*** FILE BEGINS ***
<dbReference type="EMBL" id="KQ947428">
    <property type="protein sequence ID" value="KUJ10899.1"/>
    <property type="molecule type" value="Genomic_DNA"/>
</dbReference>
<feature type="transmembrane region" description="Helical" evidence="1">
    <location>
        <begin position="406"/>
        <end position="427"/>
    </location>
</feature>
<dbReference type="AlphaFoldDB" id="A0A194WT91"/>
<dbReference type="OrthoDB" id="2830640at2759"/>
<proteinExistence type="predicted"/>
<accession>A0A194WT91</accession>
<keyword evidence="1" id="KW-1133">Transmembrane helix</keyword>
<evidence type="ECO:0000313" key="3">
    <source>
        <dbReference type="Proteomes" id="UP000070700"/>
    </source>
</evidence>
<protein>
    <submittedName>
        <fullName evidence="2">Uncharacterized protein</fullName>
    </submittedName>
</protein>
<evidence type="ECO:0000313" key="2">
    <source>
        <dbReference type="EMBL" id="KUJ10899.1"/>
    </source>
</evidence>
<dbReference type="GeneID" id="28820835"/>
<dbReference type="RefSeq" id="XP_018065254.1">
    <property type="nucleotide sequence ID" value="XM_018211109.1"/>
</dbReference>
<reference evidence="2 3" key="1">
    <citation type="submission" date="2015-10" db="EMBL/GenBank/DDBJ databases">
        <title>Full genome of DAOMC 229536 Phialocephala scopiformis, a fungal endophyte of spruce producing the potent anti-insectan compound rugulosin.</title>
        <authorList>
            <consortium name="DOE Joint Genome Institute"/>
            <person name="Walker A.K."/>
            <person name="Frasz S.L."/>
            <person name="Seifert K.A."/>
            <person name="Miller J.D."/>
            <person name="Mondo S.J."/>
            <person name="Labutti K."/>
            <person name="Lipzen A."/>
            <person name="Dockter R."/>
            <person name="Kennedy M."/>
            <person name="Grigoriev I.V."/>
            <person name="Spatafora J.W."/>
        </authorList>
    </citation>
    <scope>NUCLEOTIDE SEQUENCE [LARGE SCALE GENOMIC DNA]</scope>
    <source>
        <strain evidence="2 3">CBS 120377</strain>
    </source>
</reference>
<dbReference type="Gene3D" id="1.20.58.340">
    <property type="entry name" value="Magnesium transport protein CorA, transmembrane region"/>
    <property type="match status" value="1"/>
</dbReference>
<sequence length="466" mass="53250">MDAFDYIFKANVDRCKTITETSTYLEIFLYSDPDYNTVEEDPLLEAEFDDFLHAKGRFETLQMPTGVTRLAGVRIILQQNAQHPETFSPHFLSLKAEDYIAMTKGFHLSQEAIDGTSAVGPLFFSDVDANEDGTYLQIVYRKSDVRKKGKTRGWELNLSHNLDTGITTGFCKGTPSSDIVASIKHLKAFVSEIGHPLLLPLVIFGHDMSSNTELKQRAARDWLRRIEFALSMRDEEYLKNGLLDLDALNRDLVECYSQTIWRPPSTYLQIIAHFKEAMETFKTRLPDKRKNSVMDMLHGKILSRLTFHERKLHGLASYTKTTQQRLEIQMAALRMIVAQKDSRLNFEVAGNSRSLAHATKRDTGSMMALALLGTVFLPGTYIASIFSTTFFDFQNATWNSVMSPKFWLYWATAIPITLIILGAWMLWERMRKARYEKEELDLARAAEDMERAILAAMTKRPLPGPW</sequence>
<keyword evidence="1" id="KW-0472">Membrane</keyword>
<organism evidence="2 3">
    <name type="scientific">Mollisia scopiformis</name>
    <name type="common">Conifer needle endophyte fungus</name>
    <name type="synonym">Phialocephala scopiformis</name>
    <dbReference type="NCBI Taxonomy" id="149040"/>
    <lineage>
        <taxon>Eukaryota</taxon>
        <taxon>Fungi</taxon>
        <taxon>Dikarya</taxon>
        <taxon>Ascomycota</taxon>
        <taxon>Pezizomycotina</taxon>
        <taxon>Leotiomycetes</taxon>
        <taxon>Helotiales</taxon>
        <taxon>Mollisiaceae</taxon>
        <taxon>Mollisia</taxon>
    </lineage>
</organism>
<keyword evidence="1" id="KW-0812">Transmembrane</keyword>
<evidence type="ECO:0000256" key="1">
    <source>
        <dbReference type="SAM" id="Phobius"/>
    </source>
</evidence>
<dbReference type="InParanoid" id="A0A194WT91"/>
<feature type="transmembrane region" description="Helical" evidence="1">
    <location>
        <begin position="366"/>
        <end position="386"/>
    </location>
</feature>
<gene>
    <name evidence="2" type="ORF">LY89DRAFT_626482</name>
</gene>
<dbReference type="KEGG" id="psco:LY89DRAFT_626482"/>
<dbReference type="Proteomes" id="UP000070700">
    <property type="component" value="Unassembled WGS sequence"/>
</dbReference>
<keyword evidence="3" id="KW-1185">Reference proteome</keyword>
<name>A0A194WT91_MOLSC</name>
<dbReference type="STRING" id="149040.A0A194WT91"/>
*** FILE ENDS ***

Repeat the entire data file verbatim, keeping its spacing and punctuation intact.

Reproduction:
<dbReference type="EMBL" id="KQ947428">
    <property type="protein sequence ID" value="KUJ10899.1"/>
    <property type="molecule type" value="Genomic_DNA"/>
</dbReference>
<feature type="transmembrane region" description="Helical" evidence="1">
    <location>
        <begin position="406"/>
        <end position="427"/>
    </location>
</feature>
<dbReference type="AlphaFoldDB" id="A0A194WT91"/>
<dbReference type="OrthoDB" id="2830640at2759"/>
<proteinExistence type="predicted"/>
<accession>A0A194WT91</accession>
<keyword evidence="1" id="KW-1133">Transmembrane helix</keyword>
<evidence type="ECO:0000313" key="3">
    <source>
        <dbReference type="Proteomes" id="UP000070700"/>
    </source>
</evidence>
<protein>
    <submittedName>
        <fullName evidence="2">Uncharacterized protein</fullName>
    </submittedName>
</protein>
<evidence type="ECO:0000313" key="2">
    <source>
        <dbReference type="EMBL" id="KUJ10899.1"/>
    </source>
</evidence>
<dbReference type="GeneID" id="28820835"/>
<dbReference type="RefSeq" id="XP_018065254.1">
    <property type="nucleotide sequence ID" value="XM_018211109.1"/>
</dbReference>
<reference evidence="2 3" key="1">
    <citation type="submission" date="2015-10" db="EMBL/GenBank/DDBJ databases">
        <title>Full genome of DAOMC 229536 Phialocephala scopiformis, a fungal endophyte of spruce producing the potent anti-insectan compound rugulosin.</title>
        <authorList>
            <consortium name="DOE Joint Genome Institute"/>
            <person name="Walker A.K."/>
            <person name="Frasz S.L."/>
            <person name="Seifert K.A."/>
            <person name="Miller J.D."/>
            <person name="Mondo S.J."/>
            <person name="Labutti K."/>
            <person name="Lipzen A."/>
            <person name="Dockter R."/>
            <person name="Kennedy M."/>
            <person name="Grigoriev I.V."/>
            <person name="Spatafora J.W."/>
        </authorList>
    </citation>
    <scope>NUCLEOTIDE SEQUENCE [LARGE SCALE GENOMIC DNA]</scope>
    <source>
        <strain evidence="2 3">CBS 120377</strain>
    </source>
</reference>
<dbReference type="Gene3D" id="1.20.58.340">
    <property type="entry name" value="Magnesium transport protein CorA, transmembrane region"/>
    <property type="match status" value="1"/>
</dbReference>
<sequence length="466" mass="53250">MDAFDYIFKANVDRCKTITETSTYLEIFLYSDPDYNTVEEDPLLEAEFDDFLHAKGRFETLQMPTGVTRLAGVRIILQQNAQHPETFSPHFLSLKAEDYIAMTKGFHLSQEAIDGTSAVGPLFFSDVDANEDGTYLQIVYRKSDVRKKGKTRGWELNLSHNLDTGITTGFCKGTPSSDIVASIKHLKAFVSEIGHPLLLPLVIFGHDMSSNTELKQRAARDWLRRIEFALSMRDEEYLKNGLLDLDALNRDLVECYSQTIWRPPSTYLQIIAHFKEAMETFKTRLPDKRKNSVMDMLHGKILSRLTFHERKLHGLASYTKTTQQRLEIQMAALRMIVAQKDSRLNFEVAGNSRSLAHATKRDTGSMMALALLGTVFLPGTYIASIFSTTFFDFQNATWNSVMSPKFWLYWATAIPITLIILGAWMLWERMRKARYEKEELDLARAAEDMERAILAAMTKRPLPGPW</sequence>
<keyword evidence="1" id="KW-0472">Membrane</keyword>
<organism evidence="2 3">
    <name type="scientific">Mollisia scopiformis</name>
    <name type="common">Conifer needle endophyte fungus</name>
    <name type="synonym">Phialocephala scopiformis</name>
    <dbReference type="NCBI Taxonomy" id="149040"/>
    <lineage>
        <taxon>Eukaryota</taxon>
        <taxon>Fungi</taxon>
        <taxon>Dikarya</taxon>
        <taxon>Ascomycota</taxon>
        <taxon>Pezizomycotina</taxon>
        <taxon>Leotiomycetes</taxon>
        <taxon>Helotiales</taxon>
        <taxon>Mollisiaceae</taxon>
        <taxon>Mollisia</taxon>
    </lineage>
</organism>
<keyword evidence="1" id="KW-0812">Transmembrane</keyword>
<evidence type="ECO:0000256" key="1">
    <source>
        <dbReference type="SAM" id="Phobius"/>
    </source>
</evidence>
<dbReference type="InParanoid" id="A0A194WT91"/>
<feature type="transmembrane region" description="Helical" evidence="1">
    <location>
        <begin position="366"/>
        <end position="386"/>
    </location>
</feature>
<gene>
    <name evidence="2" type="ORF">LY89DRAFT_626482</name>
</gene>
<dbReference type="KEGG" id="psco:LY89DRAFT_626482"/>
<dbReference type="Proteomes" id="UP000070700">
    <property type="component" value="Unassembled WGS sequence"/>
</dbReference>
<keyword evidence="3" id="KW-1185">Reference proteome</keyword>
<name>A0A194WT91_MOLSC</name>
<dbReference type="STRING" id="149040.A0A194WT91"/>